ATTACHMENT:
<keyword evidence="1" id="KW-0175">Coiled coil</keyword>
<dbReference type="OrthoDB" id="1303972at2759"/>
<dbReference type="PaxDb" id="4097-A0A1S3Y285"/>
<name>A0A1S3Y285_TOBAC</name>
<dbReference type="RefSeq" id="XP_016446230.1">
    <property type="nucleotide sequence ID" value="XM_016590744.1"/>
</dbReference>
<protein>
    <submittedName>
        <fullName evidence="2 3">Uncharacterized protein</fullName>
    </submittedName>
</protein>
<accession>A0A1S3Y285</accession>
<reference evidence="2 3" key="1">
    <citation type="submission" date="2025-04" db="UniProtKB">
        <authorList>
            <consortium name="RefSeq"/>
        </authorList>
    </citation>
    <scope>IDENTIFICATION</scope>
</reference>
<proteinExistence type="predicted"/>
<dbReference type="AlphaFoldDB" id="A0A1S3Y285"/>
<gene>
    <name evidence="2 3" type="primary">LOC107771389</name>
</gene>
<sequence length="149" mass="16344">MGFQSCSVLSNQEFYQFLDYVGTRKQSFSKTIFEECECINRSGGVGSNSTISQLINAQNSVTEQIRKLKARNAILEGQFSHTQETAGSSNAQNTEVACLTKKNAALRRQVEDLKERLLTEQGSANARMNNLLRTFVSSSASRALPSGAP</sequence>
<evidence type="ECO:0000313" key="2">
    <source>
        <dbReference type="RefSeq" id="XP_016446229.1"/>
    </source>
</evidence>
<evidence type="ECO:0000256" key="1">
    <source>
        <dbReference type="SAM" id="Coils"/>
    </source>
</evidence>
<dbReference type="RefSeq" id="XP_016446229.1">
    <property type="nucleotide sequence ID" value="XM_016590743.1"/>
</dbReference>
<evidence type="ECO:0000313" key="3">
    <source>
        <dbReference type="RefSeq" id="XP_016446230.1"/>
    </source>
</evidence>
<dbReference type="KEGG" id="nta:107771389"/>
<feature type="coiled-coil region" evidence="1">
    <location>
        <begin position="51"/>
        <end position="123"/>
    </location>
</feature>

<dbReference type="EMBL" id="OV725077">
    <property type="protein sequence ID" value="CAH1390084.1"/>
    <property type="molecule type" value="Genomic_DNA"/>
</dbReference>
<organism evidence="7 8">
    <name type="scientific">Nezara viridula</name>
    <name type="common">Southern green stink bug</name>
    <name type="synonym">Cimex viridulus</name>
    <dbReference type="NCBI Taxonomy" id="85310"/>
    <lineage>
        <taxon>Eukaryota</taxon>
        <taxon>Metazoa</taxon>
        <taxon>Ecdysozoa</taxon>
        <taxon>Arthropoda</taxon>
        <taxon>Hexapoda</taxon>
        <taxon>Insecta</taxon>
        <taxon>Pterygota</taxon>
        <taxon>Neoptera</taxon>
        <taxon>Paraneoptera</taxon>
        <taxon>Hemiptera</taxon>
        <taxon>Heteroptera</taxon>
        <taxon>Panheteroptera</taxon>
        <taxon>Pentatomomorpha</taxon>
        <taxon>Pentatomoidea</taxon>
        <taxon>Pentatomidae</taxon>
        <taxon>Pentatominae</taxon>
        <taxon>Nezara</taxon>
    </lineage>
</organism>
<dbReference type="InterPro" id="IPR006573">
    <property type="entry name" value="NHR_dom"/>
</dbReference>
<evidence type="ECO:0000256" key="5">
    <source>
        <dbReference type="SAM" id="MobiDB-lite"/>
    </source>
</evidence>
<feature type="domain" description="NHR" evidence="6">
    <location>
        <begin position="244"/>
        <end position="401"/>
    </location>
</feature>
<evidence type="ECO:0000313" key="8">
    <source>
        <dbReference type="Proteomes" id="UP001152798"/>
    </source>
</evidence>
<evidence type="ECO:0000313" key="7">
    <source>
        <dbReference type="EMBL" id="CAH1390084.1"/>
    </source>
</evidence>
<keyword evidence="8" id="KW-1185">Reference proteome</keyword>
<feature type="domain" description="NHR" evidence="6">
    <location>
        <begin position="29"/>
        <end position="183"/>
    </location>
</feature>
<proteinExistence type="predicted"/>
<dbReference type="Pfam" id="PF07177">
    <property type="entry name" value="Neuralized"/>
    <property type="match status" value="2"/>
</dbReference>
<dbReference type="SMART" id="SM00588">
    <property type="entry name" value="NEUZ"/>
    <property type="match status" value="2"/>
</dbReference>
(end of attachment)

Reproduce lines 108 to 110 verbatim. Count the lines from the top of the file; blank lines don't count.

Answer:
    <location>
        <begin position="29"/>
        <end position="183"/>